Two and a half years ago, I found myself questioning my identity in the face of a marital separation. Larger than the question of who I was beyond being a wife, was the deeper interrogation of who I was when my children were gone. Since their births, the contours of my life have been shaped and sanded by their astounding existence. I knew I was a writer, and a teacher, but shared custody initially left me reeling in a house too quiet and too empty. Mothers Without Their Children, edited by Charlotte Beyer and Andrea Lee Robertson, opens with an introduction in which Beyer asks, “Is a mother a mother without her child or children? Is she tragic, diminished, or robbed of her purpose and identity? Or is she liberated, free to redefine herself, inviting alternative reimaginings?” (11). The editors inquire and seek to answer these questions through both creative works and scholarly approaches.
The book is divided into five parts: “Part I: Textualities and Ambiguous Mothering Status”, “Part II: Institutional Frontiers and Othered Mothers”, “Part III: Having to Live and Mother through It: Economic, Geographic, Political, and Racialized Inequities”, “Part IV: Motherhood Reconfigured by Death”, and “Part V: Navigating and Resisting Exile.” The editors hoped to continue journeying into underresearched territory, in the vein of critic Elaine Tuttle Hansen and Rosie Jackson, engaging in a public debate about “the meaning and practice of motherhood” (Hansen qtd 15) both in the private and public spheres.
Beyer and Robertson have curated a rich creative and scholarly experience for readers. Highlights of the volume include Brittnie Aiello’s “’It Was Like My Soul Was Back’: Pregnancy, Childbirth, and Motherhood during Incarceration” an ethnographic study of four incarcerated women separated from their newborns. Readers gain access to the painfully complex experience of labor and delivery as an inmate (as in being handcuffed to the hospital bed), as well as navigating new motherhood while in prison and without their children. The piece concludes with a call for prison reforms that include alternatives that allow for early bonding between incarcerated mothers and their children. Racheal O’Donnell’s “Figure Drawing” was an affecting prose poem that charts how the topography of the speaker’s life and body have been transformed by loss and life as a mother with and without children. O’Donnell writes:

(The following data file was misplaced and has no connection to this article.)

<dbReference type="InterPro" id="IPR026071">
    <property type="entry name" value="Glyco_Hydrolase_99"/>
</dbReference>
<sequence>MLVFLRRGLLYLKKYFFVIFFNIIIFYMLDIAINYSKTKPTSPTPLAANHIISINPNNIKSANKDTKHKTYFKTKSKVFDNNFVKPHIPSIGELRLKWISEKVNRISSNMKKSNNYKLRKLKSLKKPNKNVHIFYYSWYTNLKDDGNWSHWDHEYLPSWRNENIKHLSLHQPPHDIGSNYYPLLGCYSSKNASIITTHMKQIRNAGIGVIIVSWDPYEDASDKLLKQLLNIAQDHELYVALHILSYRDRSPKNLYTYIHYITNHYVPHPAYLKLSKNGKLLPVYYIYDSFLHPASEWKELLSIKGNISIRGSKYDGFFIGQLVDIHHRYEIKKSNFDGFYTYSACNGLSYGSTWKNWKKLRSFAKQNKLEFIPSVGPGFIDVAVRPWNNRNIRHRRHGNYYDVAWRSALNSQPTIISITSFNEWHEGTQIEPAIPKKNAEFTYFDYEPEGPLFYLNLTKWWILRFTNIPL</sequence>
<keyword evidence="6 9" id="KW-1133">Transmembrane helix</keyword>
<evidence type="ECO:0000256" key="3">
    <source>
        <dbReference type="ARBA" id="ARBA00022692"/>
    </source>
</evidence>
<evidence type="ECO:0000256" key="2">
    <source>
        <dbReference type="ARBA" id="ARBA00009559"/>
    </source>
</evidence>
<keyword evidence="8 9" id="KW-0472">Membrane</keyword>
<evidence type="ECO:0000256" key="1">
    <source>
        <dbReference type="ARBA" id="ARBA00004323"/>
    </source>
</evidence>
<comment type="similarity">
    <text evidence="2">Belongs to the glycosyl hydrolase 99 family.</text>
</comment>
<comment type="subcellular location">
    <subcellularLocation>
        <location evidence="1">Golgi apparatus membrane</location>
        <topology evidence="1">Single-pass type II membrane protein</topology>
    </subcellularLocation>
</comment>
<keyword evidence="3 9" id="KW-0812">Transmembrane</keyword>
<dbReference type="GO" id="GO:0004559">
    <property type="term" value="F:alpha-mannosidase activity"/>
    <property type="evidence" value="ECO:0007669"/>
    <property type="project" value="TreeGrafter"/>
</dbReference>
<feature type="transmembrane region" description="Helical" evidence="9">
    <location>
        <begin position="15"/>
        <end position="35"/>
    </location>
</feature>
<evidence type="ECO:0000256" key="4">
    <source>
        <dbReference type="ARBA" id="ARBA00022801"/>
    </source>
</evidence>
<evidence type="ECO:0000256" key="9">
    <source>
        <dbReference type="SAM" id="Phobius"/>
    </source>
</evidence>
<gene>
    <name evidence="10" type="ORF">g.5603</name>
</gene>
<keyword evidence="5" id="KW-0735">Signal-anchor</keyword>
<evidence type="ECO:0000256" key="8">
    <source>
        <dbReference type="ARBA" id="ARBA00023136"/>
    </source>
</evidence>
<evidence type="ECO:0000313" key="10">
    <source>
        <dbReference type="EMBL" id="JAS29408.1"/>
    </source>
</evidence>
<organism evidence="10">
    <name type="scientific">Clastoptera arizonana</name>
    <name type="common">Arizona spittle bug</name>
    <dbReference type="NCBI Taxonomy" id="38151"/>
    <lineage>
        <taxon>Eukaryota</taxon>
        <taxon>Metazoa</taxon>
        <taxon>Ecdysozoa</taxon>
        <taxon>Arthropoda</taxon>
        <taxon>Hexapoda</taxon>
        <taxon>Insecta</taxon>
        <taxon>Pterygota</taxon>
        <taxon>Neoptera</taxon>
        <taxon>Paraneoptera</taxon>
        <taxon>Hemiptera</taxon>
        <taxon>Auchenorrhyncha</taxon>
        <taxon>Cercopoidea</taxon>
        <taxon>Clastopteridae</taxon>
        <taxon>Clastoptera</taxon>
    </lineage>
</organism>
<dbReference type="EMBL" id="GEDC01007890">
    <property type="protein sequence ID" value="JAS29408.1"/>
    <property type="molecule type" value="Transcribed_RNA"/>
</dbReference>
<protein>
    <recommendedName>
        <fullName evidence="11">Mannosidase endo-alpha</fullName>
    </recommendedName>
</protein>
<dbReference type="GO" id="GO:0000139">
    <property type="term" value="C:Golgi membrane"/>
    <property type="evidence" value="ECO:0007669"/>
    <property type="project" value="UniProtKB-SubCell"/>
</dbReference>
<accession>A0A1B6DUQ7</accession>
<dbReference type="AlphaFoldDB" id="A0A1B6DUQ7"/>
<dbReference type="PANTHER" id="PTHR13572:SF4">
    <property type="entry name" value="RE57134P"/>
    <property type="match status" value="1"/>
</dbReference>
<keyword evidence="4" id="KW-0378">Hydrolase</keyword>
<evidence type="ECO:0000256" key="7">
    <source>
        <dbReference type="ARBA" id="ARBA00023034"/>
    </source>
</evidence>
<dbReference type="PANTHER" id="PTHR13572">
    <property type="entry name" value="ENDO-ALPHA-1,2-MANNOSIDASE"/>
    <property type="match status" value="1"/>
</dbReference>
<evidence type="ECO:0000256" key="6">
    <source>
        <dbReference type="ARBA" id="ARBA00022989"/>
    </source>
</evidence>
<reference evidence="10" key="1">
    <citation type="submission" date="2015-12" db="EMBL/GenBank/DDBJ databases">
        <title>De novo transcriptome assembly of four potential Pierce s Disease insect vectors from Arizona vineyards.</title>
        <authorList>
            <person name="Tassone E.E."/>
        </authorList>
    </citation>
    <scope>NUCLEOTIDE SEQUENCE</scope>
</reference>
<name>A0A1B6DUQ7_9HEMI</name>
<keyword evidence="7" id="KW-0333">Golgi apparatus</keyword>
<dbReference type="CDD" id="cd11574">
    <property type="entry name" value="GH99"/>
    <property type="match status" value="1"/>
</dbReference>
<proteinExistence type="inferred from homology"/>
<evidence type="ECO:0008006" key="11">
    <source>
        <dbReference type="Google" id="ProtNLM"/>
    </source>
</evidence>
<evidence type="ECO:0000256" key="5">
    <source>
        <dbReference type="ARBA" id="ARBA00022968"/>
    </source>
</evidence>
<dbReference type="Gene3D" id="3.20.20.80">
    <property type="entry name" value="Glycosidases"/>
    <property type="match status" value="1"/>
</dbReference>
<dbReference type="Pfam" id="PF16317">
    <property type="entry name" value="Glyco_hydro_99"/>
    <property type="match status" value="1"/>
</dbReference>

7. A bodily understanding: There was life, there was death, and then life again. All in this body, all outside this body, all created from the inside and some dead, some growing. You mix up the births: a birth where there is no life, a birth where there is life, a moving and growing actual child. (228)
Throughout this volume, each chapter acts as a guidepost on a charted path for reconsidering, and thinking critically about motherhood. From personal narratives to critical readings, from documenting the activism of single mothers against the U.S. Child Welfare System to the production and donation of breast milk after neonatal death, readers must investigate their own perceptions and definitions regarding motherhood. At the volume’s conclusion, it is clear that there are no easy answers to the questions initially posed in the introduction, but there is rich discussion, continued debate, and further research needed. The editors have furthered this discussion, and deepened the debate by bringing vibrant voices, diverse representations, and distinct realities to the page for careful consideration.
Mothers Without Their Children edited by Charlotte Beyer and Andrea Lea Robertson
Demeter Press, 2019, $34.95, paper, ISBN 9781772581737
Barbara Lawhorn is an Assistant Professor at Western Illinois University. She’s into literacy activism, walking her dog, Banjo, running, baking and eating pie, and finding the wild places, within herself and outside in the world. Her most recent work can be found at Poetry South, White Wall Review, Flash Fiction Magazine and High Shelf. Her favorite creative endeavors are her kids, Mars and Jack.